Standard Chartered Bank manager fined $12k for using colleagues' computers to look up BF's ex-wife

Shaffiq Alkhatib
The Straits Times
Feb 26, 2024

A relationship manager at Standard Chartered Bank (Singapore) used her colleagues’ computers to conduct unauthorised searches on her then boyfriend’s former wife, who was one of the bank’s clients.

Camie Low Jia Mei, who is no longer working for the bank, committed the offences on eight separate occasions in 2020 to check the woman’s transaction history during the couple’s divorce proceedings.

Low also wanted to find out if the woman had the means to repay certain debts allegedly owed to Low’s then boyfriend.

Low, 34, was fined $12,000 on Feb 26 after she pleaded guilty to two charges under the Computer Misuse Act.

Deputy Public Prosecutor Maximilian Chew said that there is no evidence of actual harm suffered by the bank or the former wife.

However, he stressed there was high potential for harm, adding: “The... data, which concerned confidential bank information and records, could have easily been misused against (the former wife) by the accused or a third party.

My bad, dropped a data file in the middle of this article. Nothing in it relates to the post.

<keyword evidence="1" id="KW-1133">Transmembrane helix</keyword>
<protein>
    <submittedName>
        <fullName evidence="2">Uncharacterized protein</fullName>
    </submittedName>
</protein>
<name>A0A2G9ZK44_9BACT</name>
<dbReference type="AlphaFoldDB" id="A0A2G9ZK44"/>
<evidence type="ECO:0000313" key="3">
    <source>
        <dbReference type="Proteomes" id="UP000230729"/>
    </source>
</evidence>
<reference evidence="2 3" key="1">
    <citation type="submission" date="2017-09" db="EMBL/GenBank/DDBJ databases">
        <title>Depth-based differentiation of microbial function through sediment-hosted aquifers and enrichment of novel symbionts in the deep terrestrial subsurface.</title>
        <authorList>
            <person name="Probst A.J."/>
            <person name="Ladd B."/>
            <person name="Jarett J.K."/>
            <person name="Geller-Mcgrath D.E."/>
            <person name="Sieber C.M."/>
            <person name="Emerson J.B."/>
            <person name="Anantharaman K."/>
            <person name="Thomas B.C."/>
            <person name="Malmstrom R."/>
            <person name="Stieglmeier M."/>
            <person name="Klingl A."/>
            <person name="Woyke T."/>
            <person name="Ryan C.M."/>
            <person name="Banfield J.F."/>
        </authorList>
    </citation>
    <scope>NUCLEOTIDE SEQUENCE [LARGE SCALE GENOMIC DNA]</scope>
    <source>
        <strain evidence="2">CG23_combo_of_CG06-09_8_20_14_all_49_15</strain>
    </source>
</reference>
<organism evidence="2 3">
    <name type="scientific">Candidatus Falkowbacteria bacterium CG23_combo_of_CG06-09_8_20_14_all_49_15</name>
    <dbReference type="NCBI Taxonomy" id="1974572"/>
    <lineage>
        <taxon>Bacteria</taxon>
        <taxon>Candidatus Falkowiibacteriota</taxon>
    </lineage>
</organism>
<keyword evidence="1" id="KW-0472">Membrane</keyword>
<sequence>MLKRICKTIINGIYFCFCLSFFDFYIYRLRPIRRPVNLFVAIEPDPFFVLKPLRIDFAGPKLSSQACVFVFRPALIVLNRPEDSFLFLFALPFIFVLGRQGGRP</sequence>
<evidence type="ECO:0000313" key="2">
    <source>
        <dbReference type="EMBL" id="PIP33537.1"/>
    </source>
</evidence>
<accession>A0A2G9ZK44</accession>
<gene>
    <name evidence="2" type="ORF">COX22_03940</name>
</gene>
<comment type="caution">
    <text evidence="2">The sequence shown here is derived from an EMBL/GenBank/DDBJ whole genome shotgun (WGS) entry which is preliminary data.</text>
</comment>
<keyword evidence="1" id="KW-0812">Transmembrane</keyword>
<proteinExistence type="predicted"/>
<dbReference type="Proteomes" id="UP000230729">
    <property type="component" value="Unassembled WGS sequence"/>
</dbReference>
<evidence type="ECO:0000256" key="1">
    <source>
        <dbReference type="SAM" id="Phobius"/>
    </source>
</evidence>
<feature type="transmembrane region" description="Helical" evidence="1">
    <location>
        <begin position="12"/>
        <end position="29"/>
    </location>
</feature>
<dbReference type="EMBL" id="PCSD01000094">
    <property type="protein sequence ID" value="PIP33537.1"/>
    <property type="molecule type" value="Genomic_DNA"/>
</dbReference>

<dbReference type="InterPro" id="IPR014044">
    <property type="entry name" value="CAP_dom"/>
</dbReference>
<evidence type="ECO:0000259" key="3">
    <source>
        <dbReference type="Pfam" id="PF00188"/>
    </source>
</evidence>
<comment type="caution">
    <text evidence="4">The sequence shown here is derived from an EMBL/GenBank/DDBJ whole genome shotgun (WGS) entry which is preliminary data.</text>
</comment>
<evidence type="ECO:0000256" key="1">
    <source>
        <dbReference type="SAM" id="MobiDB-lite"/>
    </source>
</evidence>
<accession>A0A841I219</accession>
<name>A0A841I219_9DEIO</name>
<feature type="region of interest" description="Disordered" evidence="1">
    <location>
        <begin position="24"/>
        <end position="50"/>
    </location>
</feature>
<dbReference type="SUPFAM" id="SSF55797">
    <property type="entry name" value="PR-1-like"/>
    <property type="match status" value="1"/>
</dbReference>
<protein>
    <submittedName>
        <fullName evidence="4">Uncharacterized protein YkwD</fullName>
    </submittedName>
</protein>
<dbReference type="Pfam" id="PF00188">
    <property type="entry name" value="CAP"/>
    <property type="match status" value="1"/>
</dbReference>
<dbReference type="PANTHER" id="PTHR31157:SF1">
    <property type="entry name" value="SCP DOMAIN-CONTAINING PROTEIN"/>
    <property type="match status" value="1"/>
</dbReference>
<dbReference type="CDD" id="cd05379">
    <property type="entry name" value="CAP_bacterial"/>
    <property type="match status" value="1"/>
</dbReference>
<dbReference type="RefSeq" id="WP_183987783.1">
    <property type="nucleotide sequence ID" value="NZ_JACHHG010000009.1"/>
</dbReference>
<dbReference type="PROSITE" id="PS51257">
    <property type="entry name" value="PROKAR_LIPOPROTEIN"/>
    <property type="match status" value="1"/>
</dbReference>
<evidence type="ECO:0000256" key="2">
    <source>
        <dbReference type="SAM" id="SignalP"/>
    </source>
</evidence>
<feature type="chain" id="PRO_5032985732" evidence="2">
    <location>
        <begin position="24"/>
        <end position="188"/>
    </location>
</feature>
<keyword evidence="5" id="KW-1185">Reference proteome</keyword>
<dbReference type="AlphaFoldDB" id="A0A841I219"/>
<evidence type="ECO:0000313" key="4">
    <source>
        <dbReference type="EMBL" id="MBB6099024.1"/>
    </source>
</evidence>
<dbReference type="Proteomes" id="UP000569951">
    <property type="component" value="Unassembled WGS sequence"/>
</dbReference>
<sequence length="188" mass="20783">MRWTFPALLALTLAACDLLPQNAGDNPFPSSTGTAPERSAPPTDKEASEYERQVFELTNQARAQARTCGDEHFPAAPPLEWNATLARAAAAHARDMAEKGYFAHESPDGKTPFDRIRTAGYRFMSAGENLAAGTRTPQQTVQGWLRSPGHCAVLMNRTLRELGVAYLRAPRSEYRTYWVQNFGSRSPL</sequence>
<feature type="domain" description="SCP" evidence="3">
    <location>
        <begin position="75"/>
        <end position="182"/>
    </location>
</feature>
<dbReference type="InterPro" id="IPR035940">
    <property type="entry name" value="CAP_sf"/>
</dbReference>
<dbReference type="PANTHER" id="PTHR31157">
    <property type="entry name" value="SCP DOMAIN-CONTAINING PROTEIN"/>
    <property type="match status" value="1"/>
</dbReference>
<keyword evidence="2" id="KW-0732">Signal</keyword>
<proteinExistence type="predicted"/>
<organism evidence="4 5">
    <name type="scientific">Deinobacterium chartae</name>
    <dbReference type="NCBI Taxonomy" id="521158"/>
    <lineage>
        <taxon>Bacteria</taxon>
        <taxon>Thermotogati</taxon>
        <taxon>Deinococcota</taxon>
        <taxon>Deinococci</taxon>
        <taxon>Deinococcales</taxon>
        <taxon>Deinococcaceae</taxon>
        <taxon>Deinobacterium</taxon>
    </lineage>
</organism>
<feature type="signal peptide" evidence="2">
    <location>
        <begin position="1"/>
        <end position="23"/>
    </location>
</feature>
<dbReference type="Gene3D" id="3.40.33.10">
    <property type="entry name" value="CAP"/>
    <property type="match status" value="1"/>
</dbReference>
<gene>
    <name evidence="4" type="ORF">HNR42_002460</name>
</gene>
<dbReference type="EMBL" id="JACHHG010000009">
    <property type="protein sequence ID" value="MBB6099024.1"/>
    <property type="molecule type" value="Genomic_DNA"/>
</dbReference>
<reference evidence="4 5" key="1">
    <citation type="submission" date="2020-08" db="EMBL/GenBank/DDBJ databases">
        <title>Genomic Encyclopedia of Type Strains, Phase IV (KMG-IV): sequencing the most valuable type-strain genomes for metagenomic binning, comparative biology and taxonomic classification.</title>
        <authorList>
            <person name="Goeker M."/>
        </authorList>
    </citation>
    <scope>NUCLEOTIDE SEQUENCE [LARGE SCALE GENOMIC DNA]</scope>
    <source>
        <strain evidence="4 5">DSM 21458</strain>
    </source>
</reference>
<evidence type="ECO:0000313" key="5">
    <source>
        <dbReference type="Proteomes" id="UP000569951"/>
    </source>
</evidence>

“Such conduct also has the potential to bring serious disrepute to the integrity and security of our financial institutions, which are a cornerstone of Singapore’s economy.”

DPP Chew said the case involved the bank’s computer system, which enables all of its branches and units to support banking services on a single network.

Known as the eEnabled Branch Banking system, the platform allows employees to access client information, including a customer’s address and account transaction history.

Low, who was not the former wife’s relationship manager, was not authorised to access the woman’s information.

Despite this, over five separate instances between June 2 and Nov 11, 2020, Low approached a branch service manager and lied that she wanted to access the data of one of her own clients.

The branch service manager allowed Low to use her computer. Low then used the computer system to access the former wife’s information.

Closed-circuit television camera footage later showed Low writing notes and using her mobile phone to snap pictures of the computer screen.

She also committed similar offences on three other occasions within the same period after she approached a branch operations manager

Court documents did not disclose how the offences came to light, but Low was placed on administrative leave on Nov 30, 2020, following an internal investigation by the bank.

The police were alerted on Jan 15, 2021, and Low was dismissed the following month.

The Straits Times

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